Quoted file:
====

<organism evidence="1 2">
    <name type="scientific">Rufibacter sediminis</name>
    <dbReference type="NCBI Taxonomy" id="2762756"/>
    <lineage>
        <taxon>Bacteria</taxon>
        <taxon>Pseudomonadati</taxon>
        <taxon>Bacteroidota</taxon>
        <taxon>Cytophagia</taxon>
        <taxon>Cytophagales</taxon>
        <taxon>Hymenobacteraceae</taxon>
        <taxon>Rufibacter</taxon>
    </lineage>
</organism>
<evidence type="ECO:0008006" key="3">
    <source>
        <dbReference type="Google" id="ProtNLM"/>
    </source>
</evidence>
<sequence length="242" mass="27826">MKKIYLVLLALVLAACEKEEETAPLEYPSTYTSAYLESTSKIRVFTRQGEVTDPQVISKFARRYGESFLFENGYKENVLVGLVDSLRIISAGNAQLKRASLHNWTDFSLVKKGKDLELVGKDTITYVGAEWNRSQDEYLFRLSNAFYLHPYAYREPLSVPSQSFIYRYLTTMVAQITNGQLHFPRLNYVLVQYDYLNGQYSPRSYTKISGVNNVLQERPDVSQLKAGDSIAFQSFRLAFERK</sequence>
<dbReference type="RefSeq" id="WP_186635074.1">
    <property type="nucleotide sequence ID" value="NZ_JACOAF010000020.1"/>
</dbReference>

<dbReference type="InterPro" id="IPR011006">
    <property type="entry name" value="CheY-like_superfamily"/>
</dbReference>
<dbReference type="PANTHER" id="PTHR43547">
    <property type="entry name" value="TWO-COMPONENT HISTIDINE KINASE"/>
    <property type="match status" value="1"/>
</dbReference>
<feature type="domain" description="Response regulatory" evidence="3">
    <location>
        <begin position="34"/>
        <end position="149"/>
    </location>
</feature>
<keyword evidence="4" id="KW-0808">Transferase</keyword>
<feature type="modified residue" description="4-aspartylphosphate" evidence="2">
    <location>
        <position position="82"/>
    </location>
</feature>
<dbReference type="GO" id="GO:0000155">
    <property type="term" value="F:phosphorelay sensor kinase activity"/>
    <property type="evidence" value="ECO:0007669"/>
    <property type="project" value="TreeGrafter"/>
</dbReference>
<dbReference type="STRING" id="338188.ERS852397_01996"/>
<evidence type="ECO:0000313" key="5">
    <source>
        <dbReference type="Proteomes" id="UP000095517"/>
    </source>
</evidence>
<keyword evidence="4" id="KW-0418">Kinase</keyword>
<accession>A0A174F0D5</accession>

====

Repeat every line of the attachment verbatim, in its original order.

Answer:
<organism evidence="1 2">
    <name type="scientific">Rufibacter sediminis</name>
    <dbReference type="NCBI Taxonomy" id="2762756"/>
    <lineage>
        <taxon>Bacteria</taxon>
        <taxon>Pseudomonadati</taxon>
        <taxon>Bacteroidota</taxon>
        <taxon>Cytophagia</taxon>
        <taxon>Cytophagales</taxon>
        <taxon>Hymenobacteraceae</taxon>
        <taxon>Rufibacter</taxon>
    </lineage>
</organism>
<evidence type="ECO:0008006" key="3">
    <source>
        <dbReference type="Google" id="ProtNLM"/>
    </source>
</evidence>
<sequence length="242" mass="27826">MKKIYLVLLALVLAACEKEEETAPLEYPSTYTSAYLESTSKIRVFTRQGEVTDPQVISKFARRYGESFLFENGYKENVLVGLVDSLRIISAGNAQLKRASLHNWTDFSLVKKGKDLELVGKDTITYVGAEWNRSQDEYLFRLSNAFYLHPYAYREPLSVPSQSFIYRYLTTMVAQITNGQLHFPRLNYVLVQYDYLNGQYSPRSYTKISGVNNVLQERPDVSQLKAGDSIAFQSFRLAFERK</sequence>
<dbReference type="RefSeq" id="WP_186635074.1">
    <property type="nucleotide sequence ID" value="NZ_JACOAF010000020.1"/>
</dbReference>

<dbReference type="InterPro" id="IPR011006">
    <property type="entry name" value="CheY-like_superfamily"/>
</dbReference>
<dbReference type="PANTHER" id="PTHR43547">
    <property type="entry name" value="TWO-COMPONENT HISTIDINE KINASE"/>
    <property type="match status" value="1"/>
</dbReference>
<feature type="domain" description="Response regulatory" evidence="3">
    <location>
        <begin position="34"/>
        <end position="149"/>
    </location>
</feature>
<keyword evidence="4" id="KW-0808">Transferase</keyword>
<feature type="modified residue" description="4-aspartylphosphate" evidence="2">
    <location>
        <position position="82"/>
    </location>
</feature>
<dbReference type="GO" id="GO:0000155">
    <property type="term" value="F:phosphorelay sensor kinase activity"/>
    <property type="evidence" value="ECO:0007669"/>
    <property type="project" value="TreeGrafter"/>
</dbReference>
<dbReference type="STRING" id="338188.ERS852397_01996"/>
<evidence type="ECO:0000313" key="5">
    <source>
        <dbReference type="Proteomes" id="UP000095517"/>
    </source>
</evidence>
<keyword evidence="4" id="KW-0418">Kinase</keyword>
<accession>A0A174F0D5</accession>